By Eric Taylor Woods
This ebook specializes in the ordinary fight over the which means of the Anglican Church’s position within the Indian residential schools--a long-running tuition approach designed to assimilate Indigenous little ones into Euro-Canadian tradition, within which sexual, mental, and actual abuse have been universal. From the top of the 19th century till the outset of twenty-first century, the that means of the Indian residential colleges underwent a prolonged transformation. as soon as a logo of the Church’s sacred project to Christianize and civilize Indigenous little ones, they're now linked to colonialism and ache. In bringing this alteration to gentle, the booklet addresses why the Church was once so quickly to get entangled within the Indian residential faculties and why acknowledgment in their deleterious influence used to be so protracted. In doing so, the e-book provides to our realizing of the sociological technique during which perpetrators come to acknowledge themselves as such.
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Extra info for A Cultural Sociology of Anglican Mission and the Indian Residential Schools in Canada: The Long Road to Apology
This perception seems to have amplified the view that indigenous peoples’ cultures needed to be replaced. In this regard, James Axtell (1985: 25) suggests that the English missionaries’ view of ‘native peoples as savage who needed to be remade into real human beings…was exacerbated by their insular conviction of the superiority of their own culture and religion not only to that of the Native Americans but also that of other European nations, which made them especially intolerant of any retention of local ways’.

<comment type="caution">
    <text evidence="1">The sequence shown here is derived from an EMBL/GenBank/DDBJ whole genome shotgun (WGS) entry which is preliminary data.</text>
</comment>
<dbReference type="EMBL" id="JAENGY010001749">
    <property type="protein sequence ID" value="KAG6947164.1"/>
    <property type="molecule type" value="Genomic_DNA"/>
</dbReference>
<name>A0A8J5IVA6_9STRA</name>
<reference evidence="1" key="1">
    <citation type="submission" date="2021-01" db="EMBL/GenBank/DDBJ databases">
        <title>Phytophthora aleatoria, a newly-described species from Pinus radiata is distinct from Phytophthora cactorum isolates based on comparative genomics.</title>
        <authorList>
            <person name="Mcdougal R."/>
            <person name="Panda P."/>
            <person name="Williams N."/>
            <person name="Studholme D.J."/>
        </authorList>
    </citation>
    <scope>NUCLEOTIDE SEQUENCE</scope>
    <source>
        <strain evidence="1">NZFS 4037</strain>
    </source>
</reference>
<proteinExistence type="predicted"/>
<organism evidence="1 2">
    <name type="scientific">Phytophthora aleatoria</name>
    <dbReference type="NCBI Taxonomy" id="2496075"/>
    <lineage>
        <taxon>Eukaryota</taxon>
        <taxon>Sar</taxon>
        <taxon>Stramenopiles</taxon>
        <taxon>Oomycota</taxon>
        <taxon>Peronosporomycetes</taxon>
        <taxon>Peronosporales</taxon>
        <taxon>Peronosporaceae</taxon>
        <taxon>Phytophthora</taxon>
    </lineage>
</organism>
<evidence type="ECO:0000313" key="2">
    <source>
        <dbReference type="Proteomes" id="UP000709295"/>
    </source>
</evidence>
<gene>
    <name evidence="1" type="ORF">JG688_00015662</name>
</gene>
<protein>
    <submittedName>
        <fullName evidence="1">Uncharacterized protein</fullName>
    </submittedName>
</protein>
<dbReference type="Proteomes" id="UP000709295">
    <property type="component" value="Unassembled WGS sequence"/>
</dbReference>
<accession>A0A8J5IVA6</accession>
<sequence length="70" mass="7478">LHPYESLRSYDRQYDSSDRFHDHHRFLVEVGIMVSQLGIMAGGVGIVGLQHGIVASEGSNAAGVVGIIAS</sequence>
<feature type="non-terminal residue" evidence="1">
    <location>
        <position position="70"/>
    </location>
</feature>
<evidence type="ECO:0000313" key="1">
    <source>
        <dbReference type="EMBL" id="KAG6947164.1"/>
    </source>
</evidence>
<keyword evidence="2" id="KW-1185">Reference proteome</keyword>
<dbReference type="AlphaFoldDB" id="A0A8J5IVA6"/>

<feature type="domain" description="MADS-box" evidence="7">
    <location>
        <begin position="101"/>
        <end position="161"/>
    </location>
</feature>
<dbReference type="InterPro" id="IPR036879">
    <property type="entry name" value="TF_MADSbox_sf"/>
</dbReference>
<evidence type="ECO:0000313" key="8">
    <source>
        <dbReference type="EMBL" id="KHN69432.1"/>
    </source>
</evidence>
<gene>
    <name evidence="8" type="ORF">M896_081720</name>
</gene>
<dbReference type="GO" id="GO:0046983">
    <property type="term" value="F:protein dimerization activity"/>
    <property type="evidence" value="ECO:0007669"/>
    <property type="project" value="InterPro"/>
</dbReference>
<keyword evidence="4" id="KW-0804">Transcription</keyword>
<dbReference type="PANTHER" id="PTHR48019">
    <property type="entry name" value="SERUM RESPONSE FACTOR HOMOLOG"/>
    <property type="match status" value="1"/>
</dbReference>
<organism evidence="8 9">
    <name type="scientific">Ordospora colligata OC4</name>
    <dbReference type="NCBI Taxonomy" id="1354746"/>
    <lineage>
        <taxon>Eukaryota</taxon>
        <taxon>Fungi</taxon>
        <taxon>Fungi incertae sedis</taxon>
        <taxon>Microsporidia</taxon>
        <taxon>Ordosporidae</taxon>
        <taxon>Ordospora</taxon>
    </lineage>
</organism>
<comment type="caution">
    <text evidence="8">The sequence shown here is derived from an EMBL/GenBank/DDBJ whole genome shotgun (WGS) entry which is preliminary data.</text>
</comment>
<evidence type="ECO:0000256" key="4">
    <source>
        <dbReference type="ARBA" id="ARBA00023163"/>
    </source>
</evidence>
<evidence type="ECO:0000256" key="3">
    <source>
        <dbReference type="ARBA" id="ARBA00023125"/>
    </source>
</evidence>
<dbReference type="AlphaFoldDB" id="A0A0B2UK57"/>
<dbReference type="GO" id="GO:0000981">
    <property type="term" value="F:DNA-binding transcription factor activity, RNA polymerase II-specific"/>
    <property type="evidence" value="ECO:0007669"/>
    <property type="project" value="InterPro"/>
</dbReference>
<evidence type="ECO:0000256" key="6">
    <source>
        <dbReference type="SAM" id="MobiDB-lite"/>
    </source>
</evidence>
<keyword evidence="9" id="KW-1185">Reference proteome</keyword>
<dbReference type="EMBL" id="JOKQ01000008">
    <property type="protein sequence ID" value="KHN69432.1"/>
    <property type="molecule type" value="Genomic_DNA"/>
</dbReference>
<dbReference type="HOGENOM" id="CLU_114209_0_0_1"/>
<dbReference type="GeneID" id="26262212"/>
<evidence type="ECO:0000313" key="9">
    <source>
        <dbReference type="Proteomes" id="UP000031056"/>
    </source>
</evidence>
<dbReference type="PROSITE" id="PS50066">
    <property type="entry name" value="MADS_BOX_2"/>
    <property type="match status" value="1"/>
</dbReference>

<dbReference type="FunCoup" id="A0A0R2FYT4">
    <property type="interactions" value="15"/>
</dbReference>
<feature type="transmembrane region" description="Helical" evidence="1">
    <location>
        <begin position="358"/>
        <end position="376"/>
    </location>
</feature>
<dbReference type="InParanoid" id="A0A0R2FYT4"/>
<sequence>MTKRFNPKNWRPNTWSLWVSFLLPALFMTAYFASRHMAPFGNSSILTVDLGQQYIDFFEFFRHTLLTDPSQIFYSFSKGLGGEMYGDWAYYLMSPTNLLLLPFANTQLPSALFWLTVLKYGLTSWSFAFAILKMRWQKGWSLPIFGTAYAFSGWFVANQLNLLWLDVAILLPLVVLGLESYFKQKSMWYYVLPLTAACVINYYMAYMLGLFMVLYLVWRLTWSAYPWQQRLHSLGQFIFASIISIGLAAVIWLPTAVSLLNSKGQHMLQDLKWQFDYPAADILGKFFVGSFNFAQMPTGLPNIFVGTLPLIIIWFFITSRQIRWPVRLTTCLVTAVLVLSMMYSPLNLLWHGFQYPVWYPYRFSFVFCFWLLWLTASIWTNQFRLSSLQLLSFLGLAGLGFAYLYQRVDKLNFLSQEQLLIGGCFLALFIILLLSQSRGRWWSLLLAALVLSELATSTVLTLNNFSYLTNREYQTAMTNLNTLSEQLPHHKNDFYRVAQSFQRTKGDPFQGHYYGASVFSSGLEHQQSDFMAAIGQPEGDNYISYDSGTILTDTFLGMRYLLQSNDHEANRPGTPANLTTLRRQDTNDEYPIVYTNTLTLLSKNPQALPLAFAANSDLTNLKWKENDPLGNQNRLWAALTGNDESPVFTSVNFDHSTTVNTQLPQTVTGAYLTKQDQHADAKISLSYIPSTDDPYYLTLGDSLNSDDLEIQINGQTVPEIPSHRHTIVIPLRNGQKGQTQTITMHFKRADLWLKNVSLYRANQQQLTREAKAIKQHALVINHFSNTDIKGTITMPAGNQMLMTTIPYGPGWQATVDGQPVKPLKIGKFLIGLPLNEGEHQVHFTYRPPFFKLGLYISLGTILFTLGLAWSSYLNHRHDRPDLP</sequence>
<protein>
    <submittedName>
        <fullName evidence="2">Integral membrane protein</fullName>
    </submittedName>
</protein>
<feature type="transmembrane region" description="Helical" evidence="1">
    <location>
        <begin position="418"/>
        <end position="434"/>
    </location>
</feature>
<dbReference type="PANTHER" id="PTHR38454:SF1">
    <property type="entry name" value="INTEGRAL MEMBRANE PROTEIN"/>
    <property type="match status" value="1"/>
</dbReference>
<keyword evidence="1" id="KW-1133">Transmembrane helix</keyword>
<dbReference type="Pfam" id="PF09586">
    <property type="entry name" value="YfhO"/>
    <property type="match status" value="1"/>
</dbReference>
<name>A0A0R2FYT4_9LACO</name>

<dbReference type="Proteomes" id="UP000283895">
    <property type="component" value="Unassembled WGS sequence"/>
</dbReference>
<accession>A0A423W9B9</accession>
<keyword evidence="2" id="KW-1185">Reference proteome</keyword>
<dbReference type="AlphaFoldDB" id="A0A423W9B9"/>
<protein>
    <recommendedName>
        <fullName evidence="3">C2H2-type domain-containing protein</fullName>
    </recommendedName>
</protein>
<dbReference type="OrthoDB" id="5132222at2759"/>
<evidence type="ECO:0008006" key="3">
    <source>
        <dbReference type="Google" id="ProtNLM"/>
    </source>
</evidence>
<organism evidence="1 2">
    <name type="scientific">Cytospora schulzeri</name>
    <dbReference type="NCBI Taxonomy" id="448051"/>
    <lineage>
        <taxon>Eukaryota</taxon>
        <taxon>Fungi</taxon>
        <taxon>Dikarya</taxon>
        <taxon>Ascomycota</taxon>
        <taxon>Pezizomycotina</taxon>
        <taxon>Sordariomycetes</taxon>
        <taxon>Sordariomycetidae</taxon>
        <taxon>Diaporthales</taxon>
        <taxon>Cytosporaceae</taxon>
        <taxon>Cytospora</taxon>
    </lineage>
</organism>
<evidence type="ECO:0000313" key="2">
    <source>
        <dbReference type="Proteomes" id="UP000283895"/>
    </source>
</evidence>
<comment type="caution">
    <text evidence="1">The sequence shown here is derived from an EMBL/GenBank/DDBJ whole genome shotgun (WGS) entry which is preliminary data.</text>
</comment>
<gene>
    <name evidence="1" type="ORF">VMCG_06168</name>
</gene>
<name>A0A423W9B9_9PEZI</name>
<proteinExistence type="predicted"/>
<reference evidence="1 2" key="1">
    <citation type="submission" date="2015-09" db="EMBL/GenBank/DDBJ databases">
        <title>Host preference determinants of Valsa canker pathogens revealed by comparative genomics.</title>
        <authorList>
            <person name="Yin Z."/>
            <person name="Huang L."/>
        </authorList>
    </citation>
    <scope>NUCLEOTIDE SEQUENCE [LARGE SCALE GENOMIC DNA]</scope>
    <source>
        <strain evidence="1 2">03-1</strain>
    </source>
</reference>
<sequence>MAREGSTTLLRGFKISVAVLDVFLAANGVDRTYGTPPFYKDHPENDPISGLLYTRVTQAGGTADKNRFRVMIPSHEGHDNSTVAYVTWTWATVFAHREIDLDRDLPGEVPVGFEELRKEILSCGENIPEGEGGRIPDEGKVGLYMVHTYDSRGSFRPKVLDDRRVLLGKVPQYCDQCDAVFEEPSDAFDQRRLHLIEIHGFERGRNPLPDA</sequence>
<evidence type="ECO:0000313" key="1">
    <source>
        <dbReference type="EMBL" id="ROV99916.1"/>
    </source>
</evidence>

In this regard, James Axtell (1985: 25) suggests that the English missionaries’ view of ‘native peoples as savage who needed to be remade into real human beings…was exacerbated by their insular conviction of the superiority of their own culture and religion not only to that of the Native Americans but also that of other European nations, which made them especially intolerant of any retention of local ways’. Here Axtell interestingly contrasts the English missionaries with the Jesuits, who met with more success in the Americas using an approach that took a ‘softer’ view of indigenous cultures, allowing for Christianity to be added to elements of indigenous culture.
Indeed, even though the ‘nationalization’ of Anglicanism in the United States after the Revolution had shown a path towards greater autonomy for the church in BNA, and even though it had been accorded a Bishopric, church elites continued to hew closely to the ‘mother church’ and strenuously avoided straying too far towards independence. This loyalist tendency characterized Canadian Anglicanism well into the second half of the twentieth century, much as it characterized Anglicanism in the other settler colonies.
A Cultural Sociology of Anglican Mission and the Indian Residential Schools in Canada: The Long Road to Apology by Eric Taylor Woods